Not Your Grandpa’s Gymnasium: The Future of Fitness Classes

By Martha Michael

Group Fitness Class

If you’re still going to aerobics to get buns of steel or trying to hunt down a Jazzercise class, chances are you’re either over 60 or you’re still partying like it’s 1999. There are some very unusual ways to get a workout these days … and we’re waaayy past Zumba now.

Pound

These classes marry a passion for drumming with a sweat-inducing, full-body workout. Pound Fitness uses intense music, of course – the kind you can drum to – and brags about being perfect for a wide range of ages. Sometimes referred to as “air drumming,” participants stay in constant motion while putting energy into the movement of two drumsticks.

The Poundfit.com website describes the beginnings of this popular practice. It was created by Kirsten Potenza and Cristina Peerenboom, two athletic women who were “recreational drummers.” They launched the idea in Los Angeles in 2011 and now have more than 7,000 instructors passing on the passion for pounding.

“We turn workouts into jam sessions and balance into a lifestyle,” Poundfit promises. “We’re not afraid to turn up the volume – in class, as humans, or in life.”

Lyra

Aerial fitness is not just for circus acts anymore. Though bending and twisting on hanging hoops is nothing new, seeing Marge from the workplace water cooler twirling on them is. But people at all levels -- especially those who do not respond well to traditional workouts such as walking and running -- are choosing the practice for its charms.

“By using your own body weight and gravity, you can work out in the air without putting strain on the joints or back, and you might just enjoy that cool feeling you had as a kid on the monkey bars or in gymnastics class years ago,” said Julie Mitchell in the Marina Times, a San Francisco Bay-area newspaper.

Mitchell compares Lyra to Cirque du Soleil to explain its popularity, and mentions variations of the style, such as aerial yoga.

Glow Yoga

Speaking of yoga, San Francisco was, as always, the center of innovation in 2010 when Glow Yoga creator Natasha Ivantsova put the “light” in “enlightenment.”

She believes yoga “will move your life towards your true potential,” according to online fitness site BurnThis.com. Though yoga students often look to the practice for its spiritual contributions, the unique aspect of these flow-in-the-dark classes involves the illuminating effects of neon and black lights, sometimes using glow stick bracelets and necklaces also. Glow Yoga San Francisco also has a “red light therapy” in which you remain in a capsule for 20 minutes, benefiting from the light to improve your circulation and skin while also lowering your anxiety level.

Animal Flow

Mike Fitch created Animal Flow a few years ago and literally turned to nature for the moves.

“We’ve seen all different disciplines of bodyweight training mimicking our friendly, furry critters in one way or the other,” Fitch says on his website, Global Bodyweight Training. “Using animal movements is ingrained in our DNA.”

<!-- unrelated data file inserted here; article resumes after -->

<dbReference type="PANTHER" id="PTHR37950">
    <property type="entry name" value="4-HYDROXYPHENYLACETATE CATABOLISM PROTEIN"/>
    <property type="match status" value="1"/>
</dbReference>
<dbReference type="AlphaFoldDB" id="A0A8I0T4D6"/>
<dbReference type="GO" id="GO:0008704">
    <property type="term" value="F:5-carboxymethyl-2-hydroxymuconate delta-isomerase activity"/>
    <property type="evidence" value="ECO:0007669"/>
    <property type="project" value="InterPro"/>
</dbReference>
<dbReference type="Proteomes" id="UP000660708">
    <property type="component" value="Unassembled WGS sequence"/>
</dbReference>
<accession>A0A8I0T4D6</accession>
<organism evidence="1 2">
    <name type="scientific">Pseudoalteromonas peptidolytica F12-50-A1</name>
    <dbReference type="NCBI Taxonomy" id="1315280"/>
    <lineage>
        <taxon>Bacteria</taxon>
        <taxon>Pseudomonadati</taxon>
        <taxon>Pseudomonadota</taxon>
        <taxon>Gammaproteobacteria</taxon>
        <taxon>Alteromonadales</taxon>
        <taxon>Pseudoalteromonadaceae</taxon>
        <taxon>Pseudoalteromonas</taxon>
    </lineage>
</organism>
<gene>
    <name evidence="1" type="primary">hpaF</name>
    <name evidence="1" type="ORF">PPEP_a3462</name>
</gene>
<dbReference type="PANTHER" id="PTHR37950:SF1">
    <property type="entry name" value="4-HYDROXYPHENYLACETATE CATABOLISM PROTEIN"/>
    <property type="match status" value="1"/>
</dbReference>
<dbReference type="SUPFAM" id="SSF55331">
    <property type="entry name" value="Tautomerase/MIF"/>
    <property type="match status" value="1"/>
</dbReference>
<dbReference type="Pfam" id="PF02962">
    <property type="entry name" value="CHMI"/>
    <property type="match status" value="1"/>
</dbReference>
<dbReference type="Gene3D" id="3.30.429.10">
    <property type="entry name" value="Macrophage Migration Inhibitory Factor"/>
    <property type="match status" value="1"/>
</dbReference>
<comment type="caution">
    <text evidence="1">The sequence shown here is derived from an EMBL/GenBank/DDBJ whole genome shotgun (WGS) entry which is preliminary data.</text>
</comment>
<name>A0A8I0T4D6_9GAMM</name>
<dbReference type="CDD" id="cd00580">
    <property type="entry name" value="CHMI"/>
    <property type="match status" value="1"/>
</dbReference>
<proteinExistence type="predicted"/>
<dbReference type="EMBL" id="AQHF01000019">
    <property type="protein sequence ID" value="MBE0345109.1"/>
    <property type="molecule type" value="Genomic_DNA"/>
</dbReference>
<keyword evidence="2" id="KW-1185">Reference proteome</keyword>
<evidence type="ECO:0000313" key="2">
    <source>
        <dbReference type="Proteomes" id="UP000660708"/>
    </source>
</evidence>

He continues to trot out the benefits of this form of exercise, including development, stability, flexibility, strength, and cardiovascular endurance. You can get a visual for the type of training you get in Animal Flow classes with the names they use for their movements, such as “crab walking” and “side apes.”

Keeping Up With the Kids

Moves like the “side kick-throughs” of Animal Flow and the quick position changes of Lyra and Pound workouts may create some physical challenges, especially the older the participant. Animal Flow, for instance, involves wrist mobilization exercises, which may be too much for someone without previous practice, and seeking treatment may become necessary.

Hand and wrist conditions are increasingly being treated by chiropractors, according to the Journal of Chiropractic Medicine.

“Chiropractors responding to focus groups and surveys indicated wide experience with older patients presenting with conditions of the upper extremities and provided suggestions for effective treatment,” it says. “(Examples included) low-impact stretching exercises, rehabilitative passive stretching, traction, soft tissue work, and home exercises. Chiropractors further indicated that with older patients they considered ‘management’ a more realistic concept in treating chronic conditions rather than ‘cure.’”

In other words, most chronic musculoskeletal conditions can be managed through conservative routine care, thereby decreasing the symptoms associated with the condition. If left untreated, however, the symptoms usually return.

Other concerns about new forms of fitness include too much pressure applied to areas of the body that aren’t prepared for it. For instance, you can experience low back pain to one side if there’s stress applied to your sacroiliac joints. If your movement becomes inhibited, you’ll want to visit a chiropractor, who’s trained to detect joint dysfunction and improve motion associated with the restricted joints.

Of course, moving your fitness forward is an attractive proposition for those of us who like a challenge or get bored with routine. It may also be that we just don’t want to see Richard Simmons sweatin’ to the oldies anymore.

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